This solid sheet pan is roomy, and raised edges on two sides make it easy to maneuver (though it’s a bit heavy). Cookies baked evenly, both across the sheet and from top to bottom, and its thick aluminum resists warping. Even without parchment, this sheet released cookies easily.
Everything prepared in this sturdy, warp-resistant sheet cooked appropriately and evenly. Best of all, our new favorite is a few bucks cheaper than our old winner.
These precut parchment sheets, which come in a large plastic zipper-lock bag, are the only ones in our lineup that are stored completely flat. They're also sized just right to slide easily into a standard rimmed baking sheet, although we did have to use two overlapping sheets when rolling jelly roll cakes into coils. Their superior convenience made them the runaway favorite. Don't let the purchase price distract you: The per-sheet cost falls squarely in the middle of our lineup.
Made of teak, this bar board is naturally slightly oily, so it required less maintenance than the other wood or bamboo boards we tested, and it stained somewhat less extensively. It was big enough to accommodate all the foods we cut on it though still highly portable. And it’s reversible, with a juice groove on one side that helped contain messes when we cut a lemon into wedges. It was the heaviest bar board we tested, so it stayed put on the counter pretty well, though rubbery grips would have provided some extra security. Finally, it’s quite handsome, making a beautiful small platter for serving cheese or charcuterie.
The broad, shallow shape of these inexpensive bowls put food within easy reach and allowed for wide turns of a spatula. These were also the lightest bowls in the lineup—the combined weight of all three that we tested was less than 1 1/2 pounds— allowing us to comfortably lift, scrape, and pour.
Our winning spoons had a simple design that allowed for a continuous, bump-free sweep, with a ball-chain connector (similar to what military dog tags hang on) that was easy to open and close. This set's metal construction felt remarkably sturdy, and ingredients didn't cling to the stainless steel. And while the 1-tablespoon measure did not fit into all spice jars, it was a minor inconvenience for an otherwise easy-to-use set.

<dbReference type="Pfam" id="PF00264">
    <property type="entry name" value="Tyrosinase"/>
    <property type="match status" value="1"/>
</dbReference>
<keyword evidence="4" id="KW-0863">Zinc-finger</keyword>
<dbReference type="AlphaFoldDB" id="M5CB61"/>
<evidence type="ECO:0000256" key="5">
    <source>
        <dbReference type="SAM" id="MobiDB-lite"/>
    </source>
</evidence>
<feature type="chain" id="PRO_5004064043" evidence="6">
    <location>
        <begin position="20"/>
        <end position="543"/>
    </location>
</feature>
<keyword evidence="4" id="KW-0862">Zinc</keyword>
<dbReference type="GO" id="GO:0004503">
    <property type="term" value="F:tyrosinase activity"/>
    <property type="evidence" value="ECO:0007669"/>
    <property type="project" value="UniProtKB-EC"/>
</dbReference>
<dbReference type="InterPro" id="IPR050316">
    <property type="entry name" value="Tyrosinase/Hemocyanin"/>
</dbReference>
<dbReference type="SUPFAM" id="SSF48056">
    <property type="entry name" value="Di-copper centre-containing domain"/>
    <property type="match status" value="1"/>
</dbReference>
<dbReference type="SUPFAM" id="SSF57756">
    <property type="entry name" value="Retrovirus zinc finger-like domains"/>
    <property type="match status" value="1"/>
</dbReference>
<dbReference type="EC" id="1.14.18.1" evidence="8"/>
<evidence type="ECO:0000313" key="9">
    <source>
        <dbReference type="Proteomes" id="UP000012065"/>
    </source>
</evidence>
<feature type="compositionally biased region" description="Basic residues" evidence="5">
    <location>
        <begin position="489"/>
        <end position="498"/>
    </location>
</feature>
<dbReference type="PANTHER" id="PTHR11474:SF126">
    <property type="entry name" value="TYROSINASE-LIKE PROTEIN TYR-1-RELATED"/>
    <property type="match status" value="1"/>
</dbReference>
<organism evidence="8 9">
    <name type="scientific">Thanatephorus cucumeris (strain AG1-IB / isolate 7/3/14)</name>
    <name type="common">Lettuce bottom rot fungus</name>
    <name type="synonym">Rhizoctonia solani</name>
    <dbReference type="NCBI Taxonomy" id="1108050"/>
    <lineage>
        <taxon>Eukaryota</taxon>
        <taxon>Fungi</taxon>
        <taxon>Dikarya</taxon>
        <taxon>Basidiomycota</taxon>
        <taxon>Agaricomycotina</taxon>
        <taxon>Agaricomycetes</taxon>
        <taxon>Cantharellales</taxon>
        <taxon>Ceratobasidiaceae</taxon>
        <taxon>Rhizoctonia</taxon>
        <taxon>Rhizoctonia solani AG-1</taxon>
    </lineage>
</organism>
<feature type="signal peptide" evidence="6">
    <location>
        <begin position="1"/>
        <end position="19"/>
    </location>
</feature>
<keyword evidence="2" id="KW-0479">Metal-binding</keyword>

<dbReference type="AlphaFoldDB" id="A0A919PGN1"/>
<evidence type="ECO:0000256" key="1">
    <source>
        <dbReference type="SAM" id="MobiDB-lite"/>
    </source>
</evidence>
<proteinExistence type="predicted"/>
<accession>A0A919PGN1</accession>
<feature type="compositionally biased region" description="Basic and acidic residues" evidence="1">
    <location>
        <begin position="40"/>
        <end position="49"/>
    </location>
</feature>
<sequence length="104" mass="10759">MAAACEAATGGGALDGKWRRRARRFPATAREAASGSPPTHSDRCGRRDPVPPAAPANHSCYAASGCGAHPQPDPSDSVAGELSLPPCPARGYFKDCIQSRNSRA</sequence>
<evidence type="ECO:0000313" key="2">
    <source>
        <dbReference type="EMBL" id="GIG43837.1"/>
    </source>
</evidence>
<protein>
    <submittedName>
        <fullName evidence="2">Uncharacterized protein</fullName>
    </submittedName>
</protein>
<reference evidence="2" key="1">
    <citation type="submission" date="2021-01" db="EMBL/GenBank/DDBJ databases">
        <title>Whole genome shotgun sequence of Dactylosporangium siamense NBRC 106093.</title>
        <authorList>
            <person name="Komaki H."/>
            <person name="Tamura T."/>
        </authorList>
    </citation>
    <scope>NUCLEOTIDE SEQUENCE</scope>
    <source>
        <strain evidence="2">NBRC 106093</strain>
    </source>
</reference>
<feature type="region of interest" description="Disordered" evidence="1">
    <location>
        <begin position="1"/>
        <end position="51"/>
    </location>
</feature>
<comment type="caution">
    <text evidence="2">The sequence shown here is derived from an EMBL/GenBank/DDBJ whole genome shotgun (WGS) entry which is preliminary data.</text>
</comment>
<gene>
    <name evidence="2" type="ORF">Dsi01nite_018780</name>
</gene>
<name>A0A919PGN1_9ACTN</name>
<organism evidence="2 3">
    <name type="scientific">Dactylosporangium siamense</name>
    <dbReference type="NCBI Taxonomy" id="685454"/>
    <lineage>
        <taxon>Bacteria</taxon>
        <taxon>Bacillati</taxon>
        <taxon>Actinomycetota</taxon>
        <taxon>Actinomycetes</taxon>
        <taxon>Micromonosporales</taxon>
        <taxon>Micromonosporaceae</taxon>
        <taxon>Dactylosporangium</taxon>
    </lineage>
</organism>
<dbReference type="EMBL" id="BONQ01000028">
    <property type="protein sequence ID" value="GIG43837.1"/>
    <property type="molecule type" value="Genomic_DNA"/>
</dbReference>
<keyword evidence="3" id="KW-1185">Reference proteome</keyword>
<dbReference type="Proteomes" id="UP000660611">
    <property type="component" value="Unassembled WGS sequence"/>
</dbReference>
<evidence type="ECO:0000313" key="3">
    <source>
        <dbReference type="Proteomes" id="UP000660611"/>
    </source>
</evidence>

Featuring grippy rubberized handles and an inner spring with just the right amount of resistance, this portion scoop was very comfortable to hold and squeeze. It also dispensed dough with the neatest and most controlled motion.
Accurate and extremely durable, this set snaps together for compact storage. The handles are seamless with the cups themselves, making them easy to level off.
We still love our former Best Buy. Its desserts were “even-textured,” “velvety,” and “delightful.” We also liked its lightweight, compact design and the simplicity of its one-button operation. The paddle blades were fully submerged in the base and did not interfere with our thermometer probe.
This robot was outstanding at picking up nearly every last bit of the sample messes we scattered, partly due to its unique dual counter-rotating rubber brushes. We appreciated that it would periodically dock to recharge and empty its own bin (the dock holds replaceable vacuum cleaner bags) before returning to cleaning. It quickly mapped multiple rooms accurately, making it easy to set cleaning schedules and assign it to specific rooms on demand. Its app wasn’t always the most user-friendly, with some tasks taking multiple steps, but it was adequate. One caveat: While the manufacturer guarantees that this robot avoids pet “accidents,” it didn’t do so consistently: Sometimes it was remarkably clever in dodging the larger pieces of soft plastic dog poo we placed on the floor, but it plowed right over small ones. It did avoid electrical cords as promised. We liked that this robot can be set to start cleaning when it detects that you have left the house and stop when you return, using the location on your phone or by linking to other smart home features such as your door locks. You can also set it to be silent at specific times, such as while you have Zoom meetings or the baby naps.